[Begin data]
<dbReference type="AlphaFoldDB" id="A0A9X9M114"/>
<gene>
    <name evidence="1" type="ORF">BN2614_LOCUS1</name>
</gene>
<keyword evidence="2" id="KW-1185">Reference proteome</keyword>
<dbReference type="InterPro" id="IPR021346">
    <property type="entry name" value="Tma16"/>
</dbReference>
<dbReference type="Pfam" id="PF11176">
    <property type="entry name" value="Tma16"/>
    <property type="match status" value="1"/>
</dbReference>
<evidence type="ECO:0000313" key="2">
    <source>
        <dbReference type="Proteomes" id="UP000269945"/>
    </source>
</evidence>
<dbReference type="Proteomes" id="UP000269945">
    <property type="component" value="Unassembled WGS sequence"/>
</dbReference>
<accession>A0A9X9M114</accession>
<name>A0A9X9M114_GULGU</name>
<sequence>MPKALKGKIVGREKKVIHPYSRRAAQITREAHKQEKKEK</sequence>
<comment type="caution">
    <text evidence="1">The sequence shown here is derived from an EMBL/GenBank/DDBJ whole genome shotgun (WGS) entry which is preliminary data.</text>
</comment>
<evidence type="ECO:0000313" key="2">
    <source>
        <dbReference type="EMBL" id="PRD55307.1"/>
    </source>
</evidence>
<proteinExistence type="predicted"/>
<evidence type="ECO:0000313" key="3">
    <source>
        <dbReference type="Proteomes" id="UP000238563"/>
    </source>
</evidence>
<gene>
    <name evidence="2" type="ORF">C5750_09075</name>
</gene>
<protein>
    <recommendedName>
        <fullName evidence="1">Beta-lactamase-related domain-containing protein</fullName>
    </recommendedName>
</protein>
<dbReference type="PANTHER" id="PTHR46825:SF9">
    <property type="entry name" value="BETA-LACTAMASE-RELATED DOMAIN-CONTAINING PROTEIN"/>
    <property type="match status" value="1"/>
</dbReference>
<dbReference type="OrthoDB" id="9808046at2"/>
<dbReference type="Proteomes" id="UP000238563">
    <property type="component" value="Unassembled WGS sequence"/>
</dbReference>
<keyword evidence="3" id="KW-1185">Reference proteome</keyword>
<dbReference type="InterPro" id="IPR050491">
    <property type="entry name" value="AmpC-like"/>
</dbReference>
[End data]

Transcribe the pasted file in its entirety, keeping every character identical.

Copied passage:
<dbReference type="AlphaFoldDB" id="A0A9X9M114"/>
<gene>
    <name evidence="1" type="ORF">BN2614_LOCUS1</name>
</gene>
<keyword evidence="2" id="KW-1185">Reference proteome</keyword>
<dbReference type="InterPro" id="IPR021346">
    <property type="entry name" value="Tma16"/>
</dbReference>
<dbReference type="Pfam" id="PF11176">
    <property type="entry name" value="Tma16"/>
    <property type="match status" value="1"/>
</dbReference>
<evidence type="ECO:0000313" key="2">
    <source>
        <dbReference type="Proteomes" id="UP000269945"/>
    </source>
</evidence>
<dbReference type="Proteomes" id="UP000269945">
    <property type="component" value="Unassembled WGS sequence"/>
</dbReference>
<accession>A0A9X9M114</accession>
<name>A0A9X9M114_GULGU</name>
<sequence>MPKALKGKIVGREKKVIHPYSRRAAQITREAHKQEKKEK</sequence>
<comment type="caution">
    <text evidence="1">The sequence shown here is derived from an EMBL/GenBank/DDBJ whole genome shotgun (WGS) entry which is preliminary data.</text>
</comment>
<evidence type="ECO:0000313" key="2">
    <source>
        <dbReference type="EMBL" id="PRD55307.1"/>
    </source>
</evidence>
<proteinExistence type="predicted"/>
<evidence type="ECO:0000313" key="3">
    <source>
        <dbReference type="Proteomes" id="UP000238563"/>
    </source>
</evidence>
<gene>
    <name evidence="2" type="ORF">C5750_09075</name>
</gene>
<protein>
    <recommendedName>
        <fullName evidence="1">Beta-lactamase-related domain-containing protein</fullName>
    </recommendedName>
</protein>
<dbReference type="PANTHER" id="PTHR46825:SF9">
    <property type="entry name" value="BETA-LACTAMASE-RELATED DOMAIN-CONTAINING PROTEIN"/>
    <property type="match status" value="1"/>
</dbReference>
<dbReference type="OrthoDB" id="9808046at2"/>
<dbReference type="Proteomes" id="UP000238563">
    <property type="component" value="Unassembled WGS sequence"/>
</dbReference>
<keyword evidence="3" id="KW-1185">Reference proteome</keyword>
<dbReference type="InterPro" id="IPR050491">
    <property type="entry name" value="AmpC-like"/>
</dbReference>